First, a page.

From the haircut right down to the cankles, there isn’t much about Hillary Clinton that can rightfully be considered “cool.” But the first order of business for Camp Hillary, ahead of actually announcing her intention to run for the Democratic nomination, is to change all that – by relocating her as-yet-to-exist campaign headquarters to Brooklyn, where all the cool kids and their locally-sourced vegan non-dairy, environmentally compassionate brunch places are.
According to The Hill, campaign staff have been seen canvassing the hip borough for office space, and may, in fact, be planning to head up Hillary 2016 from some art loft space over an Urban Outfitters just to be close to the people they so desperately need to impress.
Insiders say Clinton aides are looking at Brooklyn as a possible location, and that an office in White Plains, near the Clintons’s Chappaqua, N.Y., home, has been all but ruled out.
For months, some in the Clinton universe thought that setting up the campaign in or around White Plains, a middle-class enclave with dozens of office parks, would be a good home for the former secretary of State’s second presidential campaign.
But using Brooklyn for its headquarters could be a useful symbol for a campaign that hopes to win over young people and has already been attacked by Republicans as “old news.”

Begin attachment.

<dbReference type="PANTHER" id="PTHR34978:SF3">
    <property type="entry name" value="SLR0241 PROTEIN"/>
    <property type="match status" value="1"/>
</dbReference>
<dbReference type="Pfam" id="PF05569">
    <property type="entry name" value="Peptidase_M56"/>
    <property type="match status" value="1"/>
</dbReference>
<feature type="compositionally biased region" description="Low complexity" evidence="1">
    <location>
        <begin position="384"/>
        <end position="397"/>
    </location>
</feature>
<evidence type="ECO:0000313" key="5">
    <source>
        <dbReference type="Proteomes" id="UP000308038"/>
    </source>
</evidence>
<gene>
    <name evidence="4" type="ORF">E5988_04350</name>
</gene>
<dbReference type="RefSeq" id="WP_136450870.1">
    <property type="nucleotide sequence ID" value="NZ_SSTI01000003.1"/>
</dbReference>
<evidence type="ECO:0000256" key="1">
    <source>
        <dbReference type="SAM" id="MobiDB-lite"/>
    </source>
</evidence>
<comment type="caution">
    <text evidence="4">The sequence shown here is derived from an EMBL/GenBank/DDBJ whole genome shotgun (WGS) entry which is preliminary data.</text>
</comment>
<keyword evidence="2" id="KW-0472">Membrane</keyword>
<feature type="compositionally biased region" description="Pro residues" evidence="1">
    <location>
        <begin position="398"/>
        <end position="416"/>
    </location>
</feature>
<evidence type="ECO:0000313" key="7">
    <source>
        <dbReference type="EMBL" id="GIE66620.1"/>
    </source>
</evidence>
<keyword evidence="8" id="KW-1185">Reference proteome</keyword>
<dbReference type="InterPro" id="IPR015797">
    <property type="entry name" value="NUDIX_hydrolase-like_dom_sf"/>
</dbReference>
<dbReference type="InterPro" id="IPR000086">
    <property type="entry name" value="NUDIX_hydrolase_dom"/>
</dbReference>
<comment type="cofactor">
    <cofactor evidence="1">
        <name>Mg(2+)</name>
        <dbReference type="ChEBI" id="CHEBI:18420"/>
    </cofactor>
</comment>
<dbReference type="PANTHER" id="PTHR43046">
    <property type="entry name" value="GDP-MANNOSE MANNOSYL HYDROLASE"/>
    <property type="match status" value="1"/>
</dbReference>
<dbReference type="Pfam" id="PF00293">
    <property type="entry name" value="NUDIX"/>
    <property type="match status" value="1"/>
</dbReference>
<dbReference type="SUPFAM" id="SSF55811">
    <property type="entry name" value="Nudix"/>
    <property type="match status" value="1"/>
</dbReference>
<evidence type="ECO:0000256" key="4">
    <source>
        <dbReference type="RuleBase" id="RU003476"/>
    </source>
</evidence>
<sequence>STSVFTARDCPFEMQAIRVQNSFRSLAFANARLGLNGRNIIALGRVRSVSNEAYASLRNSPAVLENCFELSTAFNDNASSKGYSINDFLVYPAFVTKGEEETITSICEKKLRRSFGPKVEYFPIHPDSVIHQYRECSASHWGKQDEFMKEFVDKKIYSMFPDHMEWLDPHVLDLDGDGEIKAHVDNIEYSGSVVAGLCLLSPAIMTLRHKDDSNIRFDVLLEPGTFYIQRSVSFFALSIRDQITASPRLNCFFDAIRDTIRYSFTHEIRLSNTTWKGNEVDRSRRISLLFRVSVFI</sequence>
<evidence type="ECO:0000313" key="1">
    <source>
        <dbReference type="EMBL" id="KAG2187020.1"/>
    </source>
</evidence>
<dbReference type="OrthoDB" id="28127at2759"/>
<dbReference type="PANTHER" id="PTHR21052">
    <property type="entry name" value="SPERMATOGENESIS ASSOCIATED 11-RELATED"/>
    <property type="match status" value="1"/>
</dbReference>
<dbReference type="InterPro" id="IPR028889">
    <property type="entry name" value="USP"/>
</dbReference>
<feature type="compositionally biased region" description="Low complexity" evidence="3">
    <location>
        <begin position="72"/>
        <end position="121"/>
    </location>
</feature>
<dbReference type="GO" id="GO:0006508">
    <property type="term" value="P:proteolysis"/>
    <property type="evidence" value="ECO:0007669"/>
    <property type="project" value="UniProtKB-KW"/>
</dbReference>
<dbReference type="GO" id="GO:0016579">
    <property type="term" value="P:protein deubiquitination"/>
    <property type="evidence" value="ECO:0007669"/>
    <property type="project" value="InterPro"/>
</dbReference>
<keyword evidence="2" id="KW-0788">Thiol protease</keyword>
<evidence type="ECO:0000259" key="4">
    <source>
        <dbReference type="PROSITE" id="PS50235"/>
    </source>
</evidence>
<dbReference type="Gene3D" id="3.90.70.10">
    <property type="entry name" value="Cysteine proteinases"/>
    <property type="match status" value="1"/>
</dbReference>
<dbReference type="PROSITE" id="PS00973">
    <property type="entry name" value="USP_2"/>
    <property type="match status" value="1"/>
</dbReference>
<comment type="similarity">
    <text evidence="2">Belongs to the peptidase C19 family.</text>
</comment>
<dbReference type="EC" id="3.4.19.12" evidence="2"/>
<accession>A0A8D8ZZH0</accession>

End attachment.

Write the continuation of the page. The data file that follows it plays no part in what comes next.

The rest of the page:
The borough is New York City’s most populous, and has had a renaissance over the last decade as many of its neighborhoods have been transformed. It is also one of the most ethnically diverse areas of the United States — another aspect Clinton’s team will want to highlight as it seeks to attract minority voters.
Unfortunately, it seems, as far as the true hipsters are concerned, that Brooklyn is far too gentrified to be considered a worthwhile investment. In order to appear “cutting edge” to young liberals like her perennial foe Barack Obama, Clinton may have to investigate other options, like an organic chicken ranch located just outside Portland, Oregon, or a “tiny house” community in rural Texas, but within vintage-Ford-truck driving distance of Austin, a rent-avoiding experimental art community in downtown Detroit, or one of those nifty anti-vaccine enclaves in southern California. Brooklyn’s rents are just too high for upper-middle-class, lily-white trust-funded populations.
Thankfully, I suppose, for Clinton’s team, being five years behind the curve is still ahead of anything the Republicans have yet to offer. That is, until one of them opens up shop in a food truck. Scott Walker should probably get on that.
Notice to Readers: The American Spectator and Spectator World are marks used by independent publishing companies that are not affiliated in any way. If you are looking for The Spectator World please click on the following link: https://spectatorworld.com/.